Joe Denk (Robert) and Rachel Space (Catherine)
Scott Lunsford (Hal) and Rachel Space (Catherine)
K.C. Cherkasky (Claire) and Rachel Space (Catherine)
Scott Lunsford (Robert) and Rachel Space (Catherine)
Joe Denk (Robert) and Rachel Space (Catherine)
Scott Lunsford (Hal) and Joe Denk (Robert)
Unrevised preliminary set rendering from Vector Works
he house at 5719 S. Harper in the Hyde Park neighborhood of Chicago which provided some of the design element inspiration
Set under construction (end of day 2) with railing revision and modified porch roof. Lattice work on base, main roof and finish painting remaining
Set under construction (end of day 3) with "2nd story" addition, lattice work, roofing and guttering added and rehearsal furnature on stage. Painted clapboard siding, cutdown "banisters", molding door "gingerbread" and "2nd story" paint remaining
Set under construction (end of day 5) Painted clapboard siding, molding added. SL side clapboard, "banister" and scroll work remaining.
Set under construction (end of day 6 ). Set substantialy complete except floor treatment, touch-up paint and masking inside door.
Finished set with final painting and distressing - night lighting
Finished set with final painting and distressing - day lighting
Left: Weathered wood deck floor treatment Right: "Grass" floor treatment
Sep 18-Oct 05, 2003
'Proof' adds up to powerful entertainment
- By Cheryl Thornburg, Las Cruces Sun News
Rachel Space really proves herself as an actress in No Strings Theatre's season opener, 'Proof.' David Auburn's Tony and Pulitzer award-winning script are just the platform she's needed to show the depth of her talent.
Space plays Catherine, the daughter of a mathematical genius who has subsequently slipped into madness. Catherine too is gifted, and worries about her own fate and Space delivers such poignant, intimate glimpses of Catherine's dilemma that the audience is easily caught up in her world.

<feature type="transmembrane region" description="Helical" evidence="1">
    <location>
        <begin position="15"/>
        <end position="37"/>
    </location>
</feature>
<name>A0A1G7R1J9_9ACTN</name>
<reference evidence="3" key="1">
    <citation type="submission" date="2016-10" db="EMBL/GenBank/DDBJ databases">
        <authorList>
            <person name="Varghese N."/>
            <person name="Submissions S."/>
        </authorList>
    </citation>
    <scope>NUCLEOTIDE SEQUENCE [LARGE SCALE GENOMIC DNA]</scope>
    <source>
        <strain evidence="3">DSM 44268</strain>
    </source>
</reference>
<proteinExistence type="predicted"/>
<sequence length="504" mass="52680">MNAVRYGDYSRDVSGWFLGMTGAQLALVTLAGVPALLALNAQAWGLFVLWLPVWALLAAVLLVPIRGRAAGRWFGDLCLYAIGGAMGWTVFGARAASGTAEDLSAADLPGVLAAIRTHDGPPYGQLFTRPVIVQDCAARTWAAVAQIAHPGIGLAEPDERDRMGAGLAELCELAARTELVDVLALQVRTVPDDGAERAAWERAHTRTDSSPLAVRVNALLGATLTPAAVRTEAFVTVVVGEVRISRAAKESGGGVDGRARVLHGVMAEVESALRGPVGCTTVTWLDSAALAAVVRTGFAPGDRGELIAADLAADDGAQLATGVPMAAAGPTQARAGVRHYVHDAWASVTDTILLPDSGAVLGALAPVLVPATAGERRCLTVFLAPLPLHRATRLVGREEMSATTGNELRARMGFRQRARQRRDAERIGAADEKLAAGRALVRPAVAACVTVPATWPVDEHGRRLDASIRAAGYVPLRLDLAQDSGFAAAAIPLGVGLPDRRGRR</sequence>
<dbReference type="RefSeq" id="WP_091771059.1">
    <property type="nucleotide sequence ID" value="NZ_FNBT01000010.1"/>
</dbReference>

Space doesn't create this magic alone, however. She is flanked by the gripping performance of Joe Denk as her father, and solid performances from Scott Lunsford as her eventual suitor and K.C. Cherkasky as her sister.
Lunsford is right-on as the bright graduate student, whose gifts do not match his mentor, Rachel's father, or Rachel's.
Cherkasky has tough shoes to fill - those of Rachel's rigid and bitter older sister - but she does it with style.
Ceil Herman directed this production and once again she has just found the right people to bring 'Proof' to life.
Peter Herman has gone above and beyond on the set for this show. Getting away from previous minimalist sets, he has created a beautiful, homey back-porch setting with exquisite details in the windows and trim. He also designed the lighting for the show.
Jeanne Luper designed the costumes, creating just the right images for the casual college students and more formal, controlling older sister.
Barbara Alford designed the props, and Nancy Cahill served as stage manager.
"PROOF" PERFECT! What Great Theatre Is Meant To Be
- By Gerald M. Kane, Las Cruces Bulletin [ Sept. 19, 2003 ]
OK... let's be honest. I have always hated math. I have a hard time balancing my checkbook. My wife writes all the checks in our family. I never understood formulas. I never could get by a college math course without help.